3. Don’t quote the person you’re arguing with
This can be hard to resist. But quoting the other person comes across as nitpicky. It can also be unfair, because we all use language casually sometimes. After all, these are conversations and comment threads, not legal briefings. If you’re homing in on their wording, you’re unlikely to influence their opinion, according to the 2016 Cornell study.
4. Address points that the other person didn’t
Say the other person isn’t impressed by the concept that same-sex marriage is about equal rights. Try talking instead about love and family. This strategy worked effectively for LGBTQ campaigners. In the 2016 Cornell study, online arguments were relatively effective when their points and themes were different from those of the original poster.
5. Use real-life examples and anecdotes
Abstract concepts, such as “justice” or “racism,” are less compelling than real-life examples, according to research. Similarly, we tend to find personal stories more affecting than statistics—although statistics can help show that the stories we’re telling aren’t unusual.
6. Team up
Arguments are more persuasive when they’re coming from a group, according to the 2016 study. That said, don’t make the other person feel targeted. Social dynamics are as relevant online as they are face-to-face. “There are lots of social group formation, hierarchies, and dynamic structures that can have considerable effects on how things move and evolve both online and consequently in the off-line world,” Dr. Taha Yasseri, a researcher at the Oxford Internet Institute in the UK, told the Washington Post.
5 steps to constructive conflict
1. Let the other person make their point
Really pay attention to what the other person is saying or writing. Let them finish their thoughts. “Active listening” includes concentrating on (and understanding) the other person’s position, instead of making assumptions about their intention and thinking about what you’ll say next. When it’s your turn to talk or comment, ask them to do the same.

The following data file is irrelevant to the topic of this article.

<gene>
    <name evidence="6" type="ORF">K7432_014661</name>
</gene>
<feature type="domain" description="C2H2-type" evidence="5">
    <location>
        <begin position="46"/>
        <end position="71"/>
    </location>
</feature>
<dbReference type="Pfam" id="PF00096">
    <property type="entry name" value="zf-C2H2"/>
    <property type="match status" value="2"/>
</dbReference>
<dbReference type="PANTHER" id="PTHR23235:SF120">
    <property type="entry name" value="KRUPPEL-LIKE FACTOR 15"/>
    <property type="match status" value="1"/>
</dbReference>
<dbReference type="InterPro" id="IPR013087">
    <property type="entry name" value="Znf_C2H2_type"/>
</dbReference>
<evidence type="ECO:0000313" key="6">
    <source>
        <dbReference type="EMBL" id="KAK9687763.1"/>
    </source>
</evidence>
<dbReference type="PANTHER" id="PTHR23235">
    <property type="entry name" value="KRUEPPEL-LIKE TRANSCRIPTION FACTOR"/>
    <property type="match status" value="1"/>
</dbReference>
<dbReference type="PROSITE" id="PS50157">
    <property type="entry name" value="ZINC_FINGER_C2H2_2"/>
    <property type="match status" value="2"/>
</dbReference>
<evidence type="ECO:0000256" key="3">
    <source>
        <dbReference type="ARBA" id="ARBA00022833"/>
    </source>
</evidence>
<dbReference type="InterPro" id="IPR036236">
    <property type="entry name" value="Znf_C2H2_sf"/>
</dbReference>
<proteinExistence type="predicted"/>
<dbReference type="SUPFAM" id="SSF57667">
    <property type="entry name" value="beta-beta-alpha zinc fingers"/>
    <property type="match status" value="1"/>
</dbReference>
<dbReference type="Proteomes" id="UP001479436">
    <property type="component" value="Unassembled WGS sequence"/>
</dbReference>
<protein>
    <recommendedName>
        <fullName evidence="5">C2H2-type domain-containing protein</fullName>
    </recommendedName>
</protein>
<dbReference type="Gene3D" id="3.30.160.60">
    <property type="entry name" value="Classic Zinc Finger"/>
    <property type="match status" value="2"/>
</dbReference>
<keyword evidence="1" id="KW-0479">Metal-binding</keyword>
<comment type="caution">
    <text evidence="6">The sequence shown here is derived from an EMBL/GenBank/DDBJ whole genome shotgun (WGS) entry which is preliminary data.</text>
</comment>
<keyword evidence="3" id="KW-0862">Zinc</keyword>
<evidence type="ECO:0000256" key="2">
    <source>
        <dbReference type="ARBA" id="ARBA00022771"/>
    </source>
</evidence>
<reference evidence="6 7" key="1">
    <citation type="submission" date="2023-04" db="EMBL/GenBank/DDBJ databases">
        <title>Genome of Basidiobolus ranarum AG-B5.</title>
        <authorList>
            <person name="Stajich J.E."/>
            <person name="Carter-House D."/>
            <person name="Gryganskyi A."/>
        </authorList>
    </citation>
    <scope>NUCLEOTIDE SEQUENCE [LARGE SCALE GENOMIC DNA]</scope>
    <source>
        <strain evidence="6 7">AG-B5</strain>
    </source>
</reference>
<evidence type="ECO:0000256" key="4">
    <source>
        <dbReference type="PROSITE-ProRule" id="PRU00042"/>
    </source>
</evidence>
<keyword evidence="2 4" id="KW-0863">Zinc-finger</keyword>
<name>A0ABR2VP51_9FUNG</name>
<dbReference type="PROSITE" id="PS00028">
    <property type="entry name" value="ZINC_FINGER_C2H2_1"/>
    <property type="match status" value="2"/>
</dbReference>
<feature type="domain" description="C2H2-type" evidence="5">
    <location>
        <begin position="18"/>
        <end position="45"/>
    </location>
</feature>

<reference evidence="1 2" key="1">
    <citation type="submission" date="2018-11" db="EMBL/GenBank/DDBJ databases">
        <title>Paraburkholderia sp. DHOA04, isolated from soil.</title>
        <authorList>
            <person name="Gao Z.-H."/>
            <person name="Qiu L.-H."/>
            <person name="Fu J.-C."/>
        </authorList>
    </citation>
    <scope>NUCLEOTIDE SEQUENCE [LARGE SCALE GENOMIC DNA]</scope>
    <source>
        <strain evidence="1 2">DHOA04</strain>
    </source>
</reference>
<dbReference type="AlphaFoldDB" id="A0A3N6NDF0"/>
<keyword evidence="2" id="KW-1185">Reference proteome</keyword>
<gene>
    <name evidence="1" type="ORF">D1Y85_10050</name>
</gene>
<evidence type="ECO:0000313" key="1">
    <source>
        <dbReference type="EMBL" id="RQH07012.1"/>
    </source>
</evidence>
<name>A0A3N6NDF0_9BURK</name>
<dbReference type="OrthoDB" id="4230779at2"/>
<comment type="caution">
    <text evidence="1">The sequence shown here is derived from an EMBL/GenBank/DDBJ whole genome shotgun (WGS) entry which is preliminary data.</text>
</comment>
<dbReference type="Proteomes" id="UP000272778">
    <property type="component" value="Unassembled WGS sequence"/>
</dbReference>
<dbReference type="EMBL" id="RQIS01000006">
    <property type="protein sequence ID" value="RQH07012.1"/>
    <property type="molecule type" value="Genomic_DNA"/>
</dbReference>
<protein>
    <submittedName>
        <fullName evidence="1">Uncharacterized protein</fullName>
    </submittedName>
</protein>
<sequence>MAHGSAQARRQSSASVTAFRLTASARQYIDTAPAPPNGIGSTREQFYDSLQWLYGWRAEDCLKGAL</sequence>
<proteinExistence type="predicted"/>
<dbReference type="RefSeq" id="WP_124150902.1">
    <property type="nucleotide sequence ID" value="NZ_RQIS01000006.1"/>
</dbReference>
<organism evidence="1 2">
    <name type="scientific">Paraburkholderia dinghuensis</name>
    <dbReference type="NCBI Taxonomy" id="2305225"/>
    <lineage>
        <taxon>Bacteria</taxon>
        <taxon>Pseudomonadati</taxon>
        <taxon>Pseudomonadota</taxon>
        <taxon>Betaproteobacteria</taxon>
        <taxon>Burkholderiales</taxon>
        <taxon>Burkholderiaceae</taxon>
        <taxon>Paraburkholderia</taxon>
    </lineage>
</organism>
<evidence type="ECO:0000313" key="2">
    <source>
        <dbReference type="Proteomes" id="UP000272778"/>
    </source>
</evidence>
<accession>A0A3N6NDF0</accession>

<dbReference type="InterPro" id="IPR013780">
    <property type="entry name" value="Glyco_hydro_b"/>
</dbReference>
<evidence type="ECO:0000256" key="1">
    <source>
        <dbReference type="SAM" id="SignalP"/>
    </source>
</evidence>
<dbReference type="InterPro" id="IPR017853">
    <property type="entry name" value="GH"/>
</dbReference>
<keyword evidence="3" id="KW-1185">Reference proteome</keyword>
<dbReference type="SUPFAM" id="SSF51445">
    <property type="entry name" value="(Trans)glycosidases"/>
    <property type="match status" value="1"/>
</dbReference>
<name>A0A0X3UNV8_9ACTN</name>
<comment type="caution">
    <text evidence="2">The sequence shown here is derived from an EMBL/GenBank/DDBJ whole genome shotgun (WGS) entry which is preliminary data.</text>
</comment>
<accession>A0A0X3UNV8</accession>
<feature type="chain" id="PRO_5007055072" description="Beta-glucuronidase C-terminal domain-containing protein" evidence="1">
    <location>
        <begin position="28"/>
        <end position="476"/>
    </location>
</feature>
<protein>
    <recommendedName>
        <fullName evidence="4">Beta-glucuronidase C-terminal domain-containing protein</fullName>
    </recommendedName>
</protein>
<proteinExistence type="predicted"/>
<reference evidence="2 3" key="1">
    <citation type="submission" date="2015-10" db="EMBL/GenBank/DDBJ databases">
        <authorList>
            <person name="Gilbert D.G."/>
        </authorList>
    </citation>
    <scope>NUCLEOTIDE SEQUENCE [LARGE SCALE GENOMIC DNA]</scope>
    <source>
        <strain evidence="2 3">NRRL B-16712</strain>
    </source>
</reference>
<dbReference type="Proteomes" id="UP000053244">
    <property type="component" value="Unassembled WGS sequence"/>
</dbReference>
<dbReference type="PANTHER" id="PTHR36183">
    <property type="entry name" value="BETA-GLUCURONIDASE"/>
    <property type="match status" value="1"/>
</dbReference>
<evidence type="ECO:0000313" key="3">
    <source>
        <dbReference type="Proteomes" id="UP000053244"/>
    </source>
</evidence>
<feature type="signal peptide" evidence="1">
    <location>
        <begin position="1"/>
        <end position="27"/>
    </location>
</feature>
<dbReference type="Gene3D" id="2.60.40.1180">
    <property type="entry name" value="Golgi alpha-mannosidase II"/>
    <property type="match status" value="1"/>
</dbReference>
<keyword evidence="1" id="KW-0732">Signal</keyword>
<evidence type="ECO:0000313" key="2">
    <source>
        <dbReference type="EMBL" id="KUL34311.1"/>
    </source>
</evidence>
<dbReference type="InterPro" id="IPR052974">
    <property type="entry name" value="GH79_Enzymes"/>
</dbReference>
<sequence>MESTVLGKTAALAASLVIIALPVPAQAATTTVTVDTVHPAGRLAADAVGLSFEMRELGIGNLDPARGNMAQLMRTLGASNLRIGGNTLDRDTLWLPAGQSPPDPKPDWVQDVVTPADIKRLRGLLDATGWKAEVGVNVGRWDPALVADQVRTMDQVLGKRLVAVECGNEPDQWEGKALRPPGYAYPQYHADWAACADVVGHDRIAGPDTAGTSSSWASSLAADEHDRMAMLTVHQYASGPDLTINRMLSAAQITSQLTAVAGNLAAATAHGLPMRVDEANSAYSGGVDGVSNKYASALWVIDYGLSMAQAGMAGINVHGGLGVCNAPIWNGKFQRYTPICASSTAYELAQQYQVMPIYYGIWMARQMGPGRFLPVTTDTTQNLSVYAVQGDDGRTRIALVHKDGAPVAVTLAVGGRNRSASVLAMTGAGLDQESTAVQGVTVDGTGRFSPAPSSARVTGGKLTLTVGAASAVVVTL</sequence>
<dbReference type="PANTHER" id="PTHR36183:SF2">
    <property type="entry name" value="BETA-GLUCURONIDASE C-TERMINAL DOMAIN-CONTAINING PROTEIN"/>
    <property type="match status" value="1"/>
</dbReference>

2. Summarize their position
“What I heard you say was….” Aim to be clear, vivid, and fair. Ideally, the other person will wish they’d put it that way. This time-honored advice came from the late social psychologist Anatol Rapoport and was among his key rules for constructive arguing. Rapoport’s rules are the best way to avoid caricaturing and mocking your opponent, says the philosopher Daniel Dennett.
3. Mention any points of agreement
The other person will be more receptive if they know you recognize where your perspectives overlap, especially on points that don’t already have widespread acceptance. For example, we can all agree that life is fairer when everyone is able to reach their potential. What’s harder is agreeing on the best ways to make that happen. If you and the other person are in sync on parts of this, point that out.
4. Acknowledge what you have learned from your opponent
We can learn from each other even when we’re not in full agreement. Again, this is about demonstrating that you’ve considered their points and are approaching this in good faith. This approach makes your opponent more receptive to your dissent, as Dennett points out in Intuition Pumps and Other Tools for Public Thinking (Norton, 2013).
5. Then give your response
Only now should you venture into rebuttal, disagreement, or criticism. And yes, how you handle this matters. Some strategies may be familiar to you—others likely won’t.
Tracy Hornig, director of mediation, Center for Resolutions, Pennsylvania.